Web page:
Early onset, poor premorbid social functioning predict treatment-resistance psychosis
Individuals who develop psychosis at an early age and have poor premorbid social functioning are highly likely to be treatment resistant, as suggested in a study.
The study involved 1,070 individuals (61.9 percent male) with schizophrenia or related psychotic disorders, among whom 561 (52.4 percent) were diagnosed with treatment-resistant psychosis (TRP).
Researchers assessed schizophrenia polygenic risk scores and large copy number variations for enrichment in TRP. They applied regression and machine-learning approaches to investigate the association of phenotypes related to demographics, family history, premorbid factors and illness onset with TRP.
Univariate regression analysis revealed TRP to be associated with younger age at onset (odds ratio [OR], 0.94; p=7.79 × 10−13) and poor premorbid social adjustment (OR, 1.64; p=2.41 × 10−4). These relationships persisted in multivariate regression analyses, which also showed significant associations with lower premorbid IQ (OR, 0.98; p=7.76 × 10−3), young age of father at birth (OR, 0.97; p=0.015) and cannabis use (OR, 1.60; p=0.025).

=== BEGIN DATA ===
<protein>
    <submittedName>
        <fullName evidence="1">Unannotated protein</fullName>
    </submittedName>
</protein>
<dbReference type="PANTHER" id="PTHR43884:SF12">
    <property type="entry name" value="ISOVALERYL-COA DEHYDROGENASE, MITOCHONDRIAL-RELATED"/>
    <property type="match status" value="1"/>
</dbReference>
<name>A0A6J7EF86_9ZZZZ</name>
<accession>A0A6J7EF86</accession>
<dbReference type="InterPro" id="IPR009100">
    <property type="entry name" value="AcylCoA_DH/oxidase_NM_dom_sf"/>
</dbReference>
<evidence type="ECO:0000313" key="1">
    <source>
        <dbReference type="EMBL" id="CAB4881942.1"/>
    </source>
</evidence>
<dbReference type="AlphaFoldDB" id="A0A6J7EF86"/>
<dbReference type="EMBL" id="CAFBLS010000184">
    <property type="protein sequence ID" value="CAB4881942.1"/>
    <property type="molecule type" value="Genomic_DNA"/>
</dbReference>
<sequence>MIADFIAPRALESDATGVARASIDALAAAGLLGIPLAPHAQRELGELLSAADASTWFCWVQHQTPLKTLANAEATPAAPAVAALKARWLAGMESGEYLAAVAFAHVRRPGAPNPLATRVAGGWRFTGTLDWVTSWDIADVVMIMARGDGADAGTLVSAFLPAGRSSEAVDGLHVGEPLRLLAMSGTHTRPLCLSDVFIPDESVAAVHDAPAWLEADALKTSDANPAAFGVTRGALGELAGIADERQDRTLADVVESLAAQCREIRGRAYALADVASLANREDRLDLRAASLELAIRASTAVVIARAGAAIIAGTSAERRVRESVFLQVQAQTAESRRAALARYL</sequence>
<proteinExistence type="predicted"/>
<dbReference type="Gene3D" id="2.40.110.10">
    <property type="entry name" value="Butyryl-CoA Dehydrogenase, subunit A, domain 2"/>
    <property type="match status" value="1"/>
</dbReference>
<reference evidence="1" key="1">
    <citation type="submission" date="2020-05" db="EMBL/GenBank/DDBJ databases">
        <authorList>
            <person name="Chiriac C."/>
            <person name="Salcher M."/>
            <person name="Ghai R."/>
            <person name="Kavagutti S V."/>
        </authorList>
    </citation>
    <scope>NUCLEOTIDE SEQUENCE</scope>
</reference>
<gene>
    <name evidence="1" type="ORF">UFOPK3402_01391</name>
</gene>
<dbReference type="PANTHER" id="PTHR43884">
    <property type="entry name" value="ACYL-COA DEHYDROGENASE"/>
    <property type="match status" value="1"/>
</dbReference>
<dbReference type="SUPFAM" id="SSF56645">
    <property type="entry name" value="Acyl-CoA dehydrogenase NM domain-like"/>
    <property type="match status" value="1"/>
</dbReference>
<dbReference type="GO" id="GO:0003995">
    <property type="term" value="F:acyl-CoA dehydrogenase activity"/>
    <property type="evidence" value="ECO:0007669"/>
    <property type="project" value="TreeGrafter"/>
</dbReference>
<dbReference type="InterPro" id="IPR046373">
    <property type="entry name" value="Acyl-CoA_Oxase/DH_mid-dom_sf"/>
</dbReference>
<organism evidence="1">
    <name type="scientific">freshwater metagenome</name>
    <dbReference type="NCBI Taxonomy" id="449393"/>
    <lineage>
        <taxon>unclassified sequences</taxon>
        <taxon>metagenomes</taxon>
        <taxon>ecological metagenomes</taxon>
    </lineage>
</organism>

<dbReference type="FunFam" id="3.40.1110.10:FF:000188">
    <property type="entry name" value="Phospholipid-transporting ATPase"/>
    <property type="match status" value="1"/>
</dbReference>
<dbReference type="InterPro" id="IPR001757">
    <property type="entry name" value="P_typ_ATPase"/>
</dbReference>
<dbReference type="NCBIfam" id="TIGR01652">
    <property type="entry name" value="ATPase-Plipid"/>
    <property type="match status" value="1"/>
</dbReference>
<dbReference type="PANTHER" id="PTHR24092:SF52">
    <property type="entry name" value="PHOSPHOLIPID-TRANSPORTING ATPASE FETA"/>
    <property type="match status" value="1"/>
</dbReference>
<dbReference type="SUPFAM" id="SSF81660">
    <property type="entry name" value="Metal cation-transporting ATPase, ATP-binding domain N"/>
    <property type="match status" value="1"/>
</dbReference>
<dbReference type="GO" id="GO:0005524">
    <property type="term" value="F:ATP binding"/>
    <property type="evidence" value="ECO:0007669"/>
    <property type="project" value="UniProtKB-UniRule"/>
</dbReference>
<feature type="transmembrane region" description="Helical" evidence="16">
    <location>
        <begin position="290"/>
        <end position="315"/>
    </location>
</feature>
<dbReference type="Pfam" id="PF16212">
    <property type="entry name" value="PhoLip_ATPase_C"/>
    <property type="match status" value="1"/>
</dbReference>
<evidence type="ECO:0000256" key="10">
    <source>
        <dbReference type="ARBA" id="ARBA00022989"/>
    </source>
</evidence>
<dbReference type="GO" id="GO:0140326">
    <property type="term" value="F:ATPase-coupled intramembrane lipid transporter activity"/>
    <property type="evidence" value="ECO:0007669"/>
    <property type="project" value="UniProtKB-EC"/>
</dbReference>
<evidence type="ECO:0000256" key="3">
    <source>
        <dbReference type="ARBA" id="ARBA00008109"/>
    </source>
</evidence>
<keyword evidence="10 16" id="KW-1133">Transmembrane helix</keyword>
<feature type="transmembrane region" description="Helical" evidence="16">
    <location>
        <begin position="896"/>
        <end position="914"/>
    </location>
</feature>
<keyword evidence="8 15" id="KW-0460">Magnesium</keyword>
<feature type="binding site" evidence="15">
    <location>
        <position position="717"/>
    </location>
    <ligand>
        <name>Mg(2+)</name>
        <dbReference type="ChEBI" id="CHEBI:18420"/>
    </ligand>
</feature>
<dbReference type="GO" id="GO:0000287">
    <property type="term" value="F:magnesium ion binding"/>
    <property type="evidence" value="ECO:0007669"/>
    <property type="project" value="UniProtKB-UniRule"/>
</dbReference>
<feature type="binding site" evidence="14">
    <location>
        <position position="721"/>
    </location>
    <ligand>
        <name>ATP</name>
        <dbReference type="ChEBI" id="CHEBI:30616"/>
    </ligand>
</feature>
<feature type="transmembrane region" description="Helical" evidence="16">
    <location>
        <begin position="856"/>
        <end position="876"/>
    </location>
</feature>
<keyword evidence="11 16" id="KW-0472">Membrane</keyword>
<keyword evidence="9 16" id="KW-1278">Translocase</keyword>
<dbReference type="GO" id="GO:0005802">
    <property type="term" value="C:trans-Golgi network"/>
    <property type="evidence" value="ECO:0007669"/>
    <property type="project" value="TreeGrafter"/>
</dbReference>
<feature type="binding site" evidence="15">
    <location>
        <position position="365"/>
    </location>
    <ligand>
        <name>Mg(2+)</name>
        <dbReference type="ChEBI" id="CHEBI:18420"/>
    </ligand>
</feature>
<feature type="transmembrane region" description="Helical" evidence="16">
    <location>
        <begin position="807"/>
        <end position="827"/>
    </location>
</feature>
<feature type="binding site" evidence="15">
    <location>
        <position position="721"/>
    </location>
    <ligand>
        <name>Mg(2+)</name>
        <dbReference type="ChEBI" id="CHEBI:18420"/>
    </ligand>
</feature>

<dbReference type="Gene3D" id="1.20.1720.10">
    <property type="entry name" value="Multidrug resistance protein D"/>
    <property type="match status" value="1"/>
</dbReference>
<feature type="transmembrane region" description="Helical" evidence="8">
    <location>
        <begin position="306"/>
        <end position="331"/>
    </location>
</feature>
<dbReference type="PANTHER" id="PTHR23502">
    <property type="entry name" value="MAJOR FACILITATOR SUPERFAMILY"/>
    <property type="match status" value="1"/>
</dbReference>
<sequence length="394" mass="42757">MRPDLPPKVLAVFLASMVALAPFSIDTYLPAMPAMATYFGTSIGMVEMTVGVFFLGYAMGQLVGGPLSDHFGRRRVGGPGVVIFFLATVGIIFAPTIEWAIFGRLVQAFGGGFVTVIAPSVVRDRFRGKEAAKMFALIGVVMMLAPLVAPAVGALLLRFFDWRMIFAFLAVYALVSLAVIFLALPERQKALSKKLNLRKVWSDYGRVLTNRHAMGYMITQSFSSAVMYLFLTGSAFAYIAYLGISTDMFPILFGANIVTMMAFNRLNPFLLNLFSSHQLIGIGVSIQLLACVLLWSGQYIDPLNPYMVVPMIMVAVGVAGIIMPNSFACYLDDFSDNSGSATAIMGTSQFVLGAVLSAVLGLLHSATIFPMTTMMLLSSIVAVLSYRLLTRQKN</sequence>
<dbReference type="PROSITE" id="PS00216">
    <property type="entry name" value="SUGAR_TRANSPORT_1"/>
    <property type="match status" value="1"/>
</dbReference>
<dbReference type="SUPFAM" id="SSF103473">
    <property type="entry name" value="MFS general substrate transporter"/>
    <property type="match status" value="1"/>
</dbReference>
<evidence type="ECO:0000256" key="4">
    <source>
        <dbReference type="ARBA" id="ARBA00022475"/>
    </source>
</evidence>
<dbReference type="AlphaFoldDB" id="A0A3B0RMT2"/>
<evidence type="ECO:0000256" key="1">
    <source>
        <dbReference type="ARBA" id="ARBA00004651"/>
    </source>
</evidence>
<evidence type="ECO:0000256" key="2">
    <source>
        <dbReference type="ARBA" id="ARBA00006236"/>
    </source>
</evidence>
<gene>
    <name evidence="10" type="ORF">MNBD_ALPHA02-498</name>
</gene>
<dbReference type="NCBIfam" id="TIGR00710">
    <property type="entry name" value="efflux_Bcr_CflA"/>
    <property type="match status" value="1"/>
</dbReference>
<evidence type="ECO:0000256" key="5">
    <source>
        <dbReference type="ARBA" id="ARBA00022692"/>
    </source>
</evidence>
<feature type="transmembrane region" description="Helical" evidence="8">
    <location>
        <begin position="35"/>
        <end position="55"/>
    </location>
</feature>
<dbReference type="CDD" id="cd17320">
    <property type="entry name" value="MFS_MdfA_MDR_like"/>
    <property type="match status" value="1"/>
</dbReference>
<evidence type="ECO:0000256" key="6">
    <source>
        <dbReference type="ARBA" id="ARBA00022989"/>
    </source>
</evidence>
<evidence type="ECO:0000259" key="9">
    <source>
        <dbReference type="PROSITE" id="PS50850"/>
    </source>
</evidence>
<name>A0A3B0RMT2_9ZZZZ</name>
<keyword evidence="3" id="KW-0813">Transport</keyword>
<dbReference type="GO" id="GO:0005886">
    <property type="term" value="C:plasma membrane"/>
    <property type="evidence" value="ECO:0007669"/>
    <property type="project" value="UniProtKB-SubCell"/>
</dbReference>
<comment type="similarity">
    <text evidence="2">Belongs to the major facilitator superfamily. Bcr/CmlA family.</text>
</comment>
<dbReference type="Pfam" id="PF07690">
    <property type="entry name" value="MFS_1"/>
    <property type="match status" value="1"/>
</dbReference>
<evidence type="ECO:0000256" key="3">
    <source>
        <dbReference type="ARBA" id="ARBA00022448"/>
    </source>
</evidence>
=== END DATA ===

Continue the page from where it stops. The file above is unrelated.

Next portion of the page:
Age at onset emerged as the most important predictor of TRP, with premorbid IQ and poor social functioning also found to be good predictors. On the other hand, genetic liability for schizophrenia was not associated with TRP.
Findings of the present study suggest that the genetic architecture of susceptibility to schizophrenia may be distinct from that of treatment outcomes, the researchers said. The data also underscore the importance of efforts to identify early indicators of TRP and, in turn, provide additional monitoring and support and consider clozapine treatment to at-risk patients.